Phono stage

The phono stage is much more significant than the amplifier. It contributes over 80% of the amplification of low output moving coil signal and 95% when you get to bass frequencies. For moving magnet outputs, this figure is approx. 60%. Would you trust 95% of amplification to a £1 chip in an expensive integrated amplifier? So called “Good” phono stages in integrated amps are only “good” relative to other integrated amps and rarely, if ever come close to a decent external phono stage – the reason is not just lack of advanced design. A phono stage in an integrated amp or pre-amplifier is severely degraded by sharing it’s vital power supply with other amplification stages. Having said this there are some atrocious stand alone phono stages at the £100 mark that will absolutely cripple any vinyl system – we refuse to advertise these even though they are in demand and recommended by unscrupulous or uninformed sales people.

DC motor upgrade/arm upgrade/or new turntable?

The DC power supply system will add around £700 of worth in performance terms to most turntables. This makes it a very good investment and far more cost-effective than upgrading a cartridge due to system hierarchy. The DC motor upgrade is worth putting on any deck costing more than £300, unless you plan to spend around £1000 on a new deck. If your deck is around the £300 mark and you do not plan to spend more than around £250 on an upgrade, you should go for the DC motor kit and/or a Rega arm upgrade.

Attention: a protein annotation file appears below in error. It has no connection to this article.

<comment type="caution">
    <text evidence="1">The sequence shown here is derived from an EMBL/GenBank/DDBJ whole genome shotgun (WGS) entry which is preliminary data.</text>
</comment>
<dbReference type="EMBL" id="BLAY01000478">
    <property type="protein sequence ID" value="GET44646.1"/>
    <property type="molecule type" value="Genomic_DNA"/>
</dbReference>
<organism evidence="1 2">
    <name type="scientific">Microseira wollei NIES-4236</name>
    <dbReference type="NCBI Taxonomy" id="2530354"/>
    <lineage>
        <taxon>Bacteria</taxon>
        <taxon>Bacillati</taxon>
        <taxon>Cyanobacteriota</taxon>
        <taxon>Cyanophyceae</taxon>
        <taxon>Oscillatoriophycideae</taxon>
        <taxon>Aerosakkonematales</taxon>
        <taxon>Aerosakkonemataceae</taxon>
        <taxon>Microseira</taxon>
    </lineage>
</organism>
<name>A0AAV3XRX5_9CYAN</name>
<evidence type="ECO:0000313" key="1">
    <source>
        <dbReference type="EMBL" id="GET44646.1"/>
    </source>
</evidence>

Apportion budget: CD-based Replay

  • CD Player 20%
  • Amplifiers 40%
  • Speakers 40%

CD based replay

The performance of CD players does not vary nearly as much as that of turntables, so the split is quite different. For example, if you have a £200 CD player you could easily apportion up to £1,000 on the amp and £1,000 on the speakers – the complete reverse of thinking for vinyl.

The relatively low cost apportioned to a CD player does not mean vinyl is expensive by comparison. Recent turntable/arm combos at just £200 are reviewed as out-performing £400 CD players – properly set up vinyl replay is capable of going so much further than CD.